Post-race Q&A with Jean Todt


Jean Todt: In a way it's a good thing that the championship is over. A certain disappointment we have, because winning nine Grands Prix out of 18, seven for Michael, two for Felipe, we would have preferred to bring home the championships, or at least one. It did not happen, we were facing a very strong competitor, and they managed simply to score more points than we did.

Saying that, I think Ferrari has been very strong this year, probably the biggest rewards I can see is the quality of the team, the quality of the people, the atmosphere we have in the team. We have great drivers, great engineers, great mechanics, great partners and it's a chapter which is ending with the decision Michael has taken to retire from Formula One. I definitely feel sad about that even if I share his decision and if I understand his decision. Michael probably would have rather preferred to finish on a different result this year but I would say that he has demonstrated again what kind of fighter he is. We were far behind at a certain period of the championship and we came back two races before the end of the championship and we were not reliable enough in the two last races and it has been paid at a high cost which is fair. So no complaint and now we have to close the chapter and open another one and that's part of the Ferrari history.

How confident are you that you can start a new chapter next season and carry on from where you left off this season with another nine wins?
JT: I would say… you know, first, we are on the 22nd October so we have about five months before we will start another championship, so we will do our best to start better than we did this year, because we know how important it can be to score points at the beginning of the championship. It will definitely be different, it will never be the same without Michael, particularly for the people who have been working, like me, so many years. We have been building, creating such a fantastic collaborationship, even if Michael will remain in the family, which will be a big asset for all the company, for all the team, but it will definitely be different. We will try our best, as we have always been doing, sometimes with great success, sometimes without success.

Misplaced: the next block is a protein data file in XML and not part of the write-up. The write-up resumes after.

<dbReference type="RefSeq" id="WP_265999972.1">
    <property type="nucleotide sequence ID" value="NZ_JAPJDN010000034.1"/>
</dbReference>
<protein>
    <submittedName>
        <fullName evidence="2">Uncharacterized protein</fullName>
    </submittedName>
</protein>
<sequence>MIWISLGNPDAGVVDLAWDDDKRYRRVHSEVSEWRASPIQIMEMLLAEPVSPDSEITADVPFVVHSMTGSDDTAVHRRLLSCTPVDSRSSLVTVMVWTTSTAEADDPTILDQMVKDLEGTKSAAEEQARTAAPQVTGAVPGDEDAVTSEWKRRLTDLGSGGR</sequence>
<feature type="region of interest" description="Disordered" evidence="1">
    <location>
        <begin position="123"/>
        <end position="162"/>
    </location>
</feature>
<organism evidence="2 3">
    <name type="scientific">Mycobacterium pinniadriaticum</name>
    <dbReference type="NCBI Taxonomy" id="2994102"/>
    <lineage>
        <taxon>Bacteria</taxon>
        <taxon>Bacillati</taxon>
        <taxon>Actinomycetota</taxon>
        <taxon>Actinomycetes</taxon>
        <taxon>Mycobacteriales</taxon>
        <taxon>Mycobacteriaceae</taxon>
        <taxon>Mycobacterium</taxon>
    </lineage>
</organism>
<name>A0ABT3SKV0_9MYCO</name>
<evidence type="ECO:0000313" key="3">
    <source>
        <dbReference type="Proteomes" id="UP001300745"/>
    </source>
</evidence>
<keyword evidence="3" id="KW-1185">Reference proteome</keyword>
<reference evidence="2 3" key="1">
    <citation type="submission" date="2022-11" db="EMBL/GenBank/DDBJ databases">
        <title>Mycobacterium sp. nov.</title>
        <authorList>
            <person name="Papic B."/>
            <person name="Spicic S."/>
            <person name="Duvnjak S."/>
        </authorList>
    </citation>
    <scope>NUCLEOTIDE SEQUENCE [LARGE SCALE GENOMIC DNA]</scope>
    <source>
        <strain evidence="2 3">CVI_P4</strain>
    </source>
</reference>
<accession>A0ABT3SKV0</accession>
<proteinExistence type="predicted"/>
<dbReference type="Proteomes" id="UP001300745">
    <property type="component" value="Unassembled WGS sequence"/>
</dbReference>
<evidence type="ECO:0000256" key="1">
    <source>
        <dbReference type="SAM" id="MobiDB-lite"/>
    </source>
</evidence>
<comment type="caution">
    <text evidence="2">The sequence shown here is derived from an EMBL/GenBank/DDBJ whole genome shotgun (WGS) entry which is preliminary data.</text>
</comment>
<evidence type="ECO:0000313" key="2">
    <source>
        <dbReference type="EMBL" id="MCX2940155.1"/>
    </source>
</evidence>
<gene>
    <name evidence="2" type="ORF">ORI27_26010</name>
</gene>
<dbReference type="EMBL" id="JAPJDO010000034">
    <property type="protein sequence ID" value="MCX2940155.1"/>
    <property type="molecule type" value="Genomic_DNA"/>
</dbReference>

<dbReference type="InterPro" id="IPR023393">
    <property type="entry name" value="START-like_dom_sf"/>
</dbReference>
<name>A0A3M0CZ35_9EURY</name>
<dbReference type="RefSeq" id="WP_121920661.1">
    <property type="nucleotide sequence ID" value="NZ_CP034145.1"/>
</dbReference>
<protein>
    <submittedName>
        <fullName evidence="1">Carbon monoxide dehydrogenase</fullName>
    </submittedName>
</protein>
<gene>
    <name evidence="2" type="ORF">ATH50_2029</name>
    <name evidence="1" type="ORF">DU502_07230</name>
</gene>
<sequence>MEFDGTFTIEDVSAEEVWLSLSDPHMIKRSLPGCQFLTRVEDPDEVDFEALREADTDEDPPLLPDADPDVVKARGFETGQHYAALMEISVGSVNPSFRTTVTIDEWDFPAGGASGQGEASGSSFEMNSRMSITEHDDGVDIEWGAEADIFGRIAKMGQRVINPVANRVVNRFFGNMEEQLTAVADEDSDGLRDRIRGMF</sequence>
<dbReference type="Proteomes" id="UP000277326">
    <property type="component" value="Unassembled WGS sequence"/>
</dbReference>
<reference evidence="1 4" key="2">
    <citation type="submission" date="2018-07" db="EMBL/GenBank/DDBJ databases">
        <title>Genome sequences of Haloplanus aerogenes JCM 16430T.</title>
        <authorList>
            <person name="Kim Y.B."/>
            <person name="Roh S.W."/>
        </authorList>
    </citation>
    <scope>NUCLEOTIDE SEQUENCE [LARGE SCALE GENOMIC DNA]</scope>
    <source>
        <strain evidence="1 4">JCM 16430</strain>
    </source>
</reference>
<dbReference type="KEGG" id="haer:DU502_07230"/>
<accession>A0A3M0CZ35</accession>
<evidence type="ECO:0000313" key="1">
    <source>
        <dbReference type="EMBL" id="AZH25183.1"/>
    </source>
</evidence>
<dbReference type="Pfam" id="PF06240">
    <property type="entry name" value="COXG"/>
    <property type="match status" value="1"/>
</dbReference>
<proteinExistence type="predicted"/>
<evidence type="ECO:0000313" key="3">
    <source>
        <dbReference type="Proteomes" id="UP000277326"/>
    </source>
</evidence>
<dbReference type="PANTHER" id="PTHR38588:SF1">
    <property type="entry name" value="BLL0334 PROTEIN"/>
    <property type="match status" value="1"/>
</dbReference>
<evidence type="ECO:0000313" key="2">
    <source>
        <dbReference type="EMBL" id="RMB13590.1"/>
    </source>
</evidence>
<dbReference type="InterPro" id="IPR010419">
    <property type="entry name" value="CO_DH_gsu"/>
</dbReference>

With Michael being such a great part of Ferrari, how confident are you that the team can pick themselves up from this year and go on without him?
JT: Time will tell. Again, I must say that whatever the nationalities, the questions are always the same. It was the same with the Italian journalists. Let's digest for a few hours, the '06 championship and then we will talk about the '07 championship. We have said that a few changes will be announced for next year after the race, in the next days following the race, so we will do that. A few changes will be announced and we will stick to what we have said, but it's a bit too early to start to speak about the Australian race in '07.

How fitting was it that Michael went out with such a fabulous drive?
JT; Michael is a fabulous driver. He won, I think, 91 Grands Prix, seven championships, it's simply unique, so don't ask me if I was surprised about his drive today. I wonder if some people were surprised, if they were, they are far away from this business. I must say that so many people are living in this business but are far away from this business. But I was simply disappointed that Michael has had to fight since yesterday, since yesterday with a fuel pump, then, after the overtaking with Fisichella, he had a puncture and he has to start… he was almost lapped by Felipe who slowed down a bit to lap Michael and to let Michael come back. So Michael is unique and he has demonstrated that again today.

What did you say on the radio afterwards, were you speaking to him?
JT: We gave him the difference to the other drivers on the track.

There were two phases in the race at turn nine when Michael lost time, once when he was ahead of Kubica and once when he was behind Fisichella. I understand that you told him to change something on the steering wheel?
JT: He went a bit wide and he lost time twice but he was giving so much of himself, he was doing over 100 percent of what he could drive, so probably sometimes he over-drove.

Do you know from the telemetry whether Michael touched Fisichella when he first overtook him? And if yes, did that have an effect for the puncture?
JT: It's definitely in the overtaking manoeuvre that he got the puncture. We have to see in slow motion… it's definitely a racing incident, but let's say that the overtaking manoeuvre wasn't very much helped, which I can understand. It wasn't very well supported and probably it did not help Michael in his overtaking.

Is it fair to describe Michael as the greatest driver in Formula One history?
JT: I don't have any element to be able to say that. My opinion, as I said to you, how could I allow myself to say whether he's better than Fangio or Clark or… he definitely is among the best drivers in the history of motor racing, but nobody can say… to compare things, you must compare at the same time. Definitely, his period is over. I would say with all the respect, the credit and the admiration I have for Michael, Formula One fortunately, and we never speak enough about that, has become so much safer compared to what it was, 15, 20, 30, 40 years ago and it is a great tribute to those who have allowed that, and to the past Formula One drivers.

Is there any news on the Toro Rosso engine situation?
JT: We are talking, soon we will inform about eventual changes. Soon.

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Published: 22/10/2006
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